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Pam and Russ Martens: Banks that 'rescued' First Republic may have sought to rescue themselves

Section: Daily Dispatches

By Pam and Russ Martens
Wall Street on Parade
Thursday, April 27, 2023

Ever since 11 banks on March 16 donned the garb of heroic firefighters, rushing to extinguish an inferno at a competitor bank before it spread further, we have been asking ourselves: Why just this group of 11 banks?

We're talking about the action on March 16 when 11 banks chipped in a total of $30 billion and bizarrely placed those funds as uninsured deposits into First Republic Bank -- which was in full scale unraveling mode because of bond losses and -- wait for it -- too many uninsured deposits. Four banks contributed two-thirds of the total deposits, with JPMorgan Chase, Bank of America, Citigroup, and Wells Fargo ponying up $5 billion each. Morgan Stanley and Goldman Sachs deposited $2.5 billion each, while BNY Mellon, State Street, PNC Bank, Truist, and U.S. Bank each deposited $1 billion, together making up the other one-third of the $30 billion.

... Dispatch continues below ...


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According to the Federal Deposit Insurance Corp., as of December 31, 2022, there were 4,706 federally-insured commercial banks and savings associations in the United States. The 11 banks rushing to "rescue" First Republic Bank represent less than a fraction of 1% of the total banks.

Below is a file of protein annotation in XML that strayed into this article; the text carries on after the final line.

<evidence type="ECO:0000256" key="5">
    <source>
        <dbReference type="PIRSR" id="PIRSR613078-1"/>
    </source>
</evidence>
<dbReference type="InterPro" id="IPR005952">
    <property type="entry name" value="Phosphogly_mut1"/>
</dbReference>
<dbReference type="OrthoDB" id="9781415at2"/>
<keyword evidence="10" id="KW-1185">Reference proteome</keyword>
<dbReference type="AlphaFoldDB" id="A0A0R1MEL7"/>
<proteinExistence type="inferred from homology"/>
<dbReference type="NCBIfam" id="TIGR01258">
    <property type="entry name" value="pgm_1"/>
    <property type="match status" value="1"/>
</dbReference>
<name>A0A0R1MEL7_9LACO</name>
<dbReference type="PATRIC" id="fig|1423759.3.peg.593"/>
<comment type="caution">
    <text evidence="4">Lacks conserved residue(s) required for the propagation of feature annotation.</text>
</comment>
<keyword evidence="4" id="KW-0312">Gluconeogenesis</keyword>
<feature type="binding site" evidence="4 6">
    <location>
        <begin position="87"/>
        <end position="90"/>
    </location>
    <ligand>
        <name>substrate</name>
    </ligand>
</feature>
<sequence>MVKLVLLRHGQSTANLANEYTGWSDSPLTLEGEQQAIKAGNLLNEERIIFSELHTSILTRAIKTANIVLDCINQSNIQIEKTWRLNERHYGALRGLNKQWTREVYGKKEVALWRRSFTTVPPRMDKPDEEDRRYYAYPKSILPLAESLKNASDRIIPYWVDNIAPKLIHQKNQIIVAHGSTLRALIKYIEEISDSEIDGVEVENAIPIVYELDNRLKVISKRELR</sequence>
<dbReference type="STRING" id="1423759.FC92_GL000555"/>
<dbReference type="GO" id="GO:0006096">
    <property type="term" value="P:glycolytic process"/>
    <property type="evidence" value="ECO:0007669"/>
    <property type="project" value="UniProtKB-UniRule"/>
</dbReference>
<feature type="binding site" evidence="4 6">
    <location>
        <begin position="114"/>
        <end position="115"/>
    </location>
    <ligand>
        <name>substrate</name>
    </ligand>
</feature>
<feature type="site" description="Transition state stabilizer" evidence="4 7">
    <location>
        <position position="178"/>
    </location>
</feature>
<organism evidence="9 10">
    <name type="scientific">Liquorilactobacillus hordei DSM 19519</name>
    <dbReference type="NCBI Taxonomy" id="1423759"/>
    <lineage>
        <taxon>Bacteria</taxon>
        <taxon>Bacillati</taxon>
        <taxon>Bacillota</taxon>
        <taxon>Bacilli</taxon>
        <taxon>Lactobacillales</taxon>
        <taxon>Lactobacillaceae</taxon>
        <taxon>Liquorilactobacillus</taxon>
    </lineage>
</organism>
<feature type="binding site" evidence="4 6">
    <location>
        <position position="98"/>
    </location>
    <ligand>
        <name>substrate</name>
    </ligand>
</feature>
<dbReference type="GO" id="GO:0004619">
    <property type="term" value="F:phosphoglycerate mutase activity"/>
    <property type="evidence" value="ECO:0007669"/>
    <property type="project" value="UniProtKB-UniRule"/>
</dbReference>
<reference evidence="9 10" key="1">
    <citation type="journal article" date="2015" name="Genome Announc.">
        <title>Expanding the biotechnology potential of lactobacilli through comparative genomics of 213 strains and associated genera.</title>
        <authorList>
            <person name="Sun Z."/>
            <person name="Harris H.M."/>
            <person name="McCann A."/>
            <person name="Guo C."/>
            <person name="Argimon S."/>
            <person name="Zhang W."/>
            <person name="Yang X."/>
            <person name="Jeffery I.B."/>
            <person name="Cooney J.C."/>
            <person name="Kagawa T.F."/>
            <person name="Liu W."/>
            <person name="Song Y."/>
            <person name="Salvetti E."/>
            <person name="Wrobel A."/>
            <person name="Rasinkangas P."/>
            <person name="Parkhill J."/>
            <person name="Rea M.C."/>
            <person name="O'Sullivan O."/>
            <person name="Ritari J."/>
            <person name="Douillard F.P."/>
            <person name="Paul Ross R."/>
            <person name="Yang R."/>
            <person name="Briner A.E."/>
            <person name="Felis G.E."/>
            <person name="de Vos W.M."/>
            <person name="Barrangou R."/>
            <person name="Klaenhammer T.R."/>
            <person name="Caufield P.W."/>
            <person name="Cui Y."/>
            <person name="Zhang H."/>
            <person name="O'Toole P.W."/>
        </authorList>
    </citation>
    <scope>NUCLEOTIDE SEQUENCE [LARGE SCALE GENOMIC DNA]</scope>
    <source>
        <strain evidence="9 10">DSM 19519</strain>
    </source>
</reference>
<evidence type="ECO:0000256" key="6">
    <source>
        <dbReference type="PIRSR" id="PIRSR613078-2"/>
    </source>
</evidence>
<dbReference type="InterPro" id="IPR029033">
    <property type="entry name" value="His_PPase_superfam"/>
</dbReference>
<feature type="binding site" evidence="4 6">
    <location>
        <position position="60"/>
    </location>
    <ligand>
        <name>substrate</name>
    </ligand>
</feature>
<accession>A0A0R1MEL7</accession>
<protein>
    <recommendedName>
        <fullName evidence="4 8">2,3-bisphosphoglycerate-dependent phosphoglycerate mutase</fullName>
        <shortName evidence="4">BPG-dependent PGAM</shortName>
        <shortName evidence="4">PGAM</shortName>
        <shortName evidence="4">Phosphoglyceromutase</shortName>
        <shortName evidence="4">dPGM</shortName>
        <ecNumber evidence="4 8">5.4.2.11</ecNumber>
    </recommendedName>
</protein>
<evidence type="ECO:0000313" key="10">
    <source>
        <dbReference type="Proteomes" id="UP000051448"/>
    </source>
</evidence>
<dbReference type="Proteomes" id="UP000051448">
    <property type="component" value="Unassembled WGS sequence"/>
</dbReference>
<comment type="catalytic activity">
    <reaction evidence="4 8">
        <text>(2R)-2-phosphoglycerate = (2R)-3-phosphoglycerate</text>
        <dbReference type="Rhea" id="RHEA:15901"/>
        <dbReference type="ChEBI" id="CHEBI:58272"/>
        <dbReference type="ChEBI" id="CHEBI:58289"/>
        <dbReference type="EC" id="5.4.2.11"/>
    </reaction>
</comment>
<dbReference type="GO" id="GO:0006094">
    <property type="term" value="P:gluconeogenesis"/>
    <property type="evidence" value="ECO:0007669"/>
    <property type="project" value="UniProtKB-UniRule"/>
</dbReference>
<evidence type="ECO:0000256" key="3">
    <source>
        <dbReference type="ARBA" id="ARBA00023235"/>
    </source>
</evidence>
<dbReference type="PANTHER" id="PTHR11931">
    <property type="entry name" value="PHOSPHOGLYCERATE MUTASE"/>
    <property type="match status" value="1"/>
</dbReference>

Banking in the U.S. is not particularly regarded as an altruistic industry. In fact, it frequently resembles a blood sport. So why this uncanny display of generosity to a competitor and why were just these 11 banks involved?

Yesterday we had an epiphany. We pulled up the most recent table from the Office of the Comptroller of the Currency showing the 25 bank holding companies that have the largest exposure to derivatives. Sure enough, each of those 11 banks is on the list. ...

... For the remainder of the analysis:

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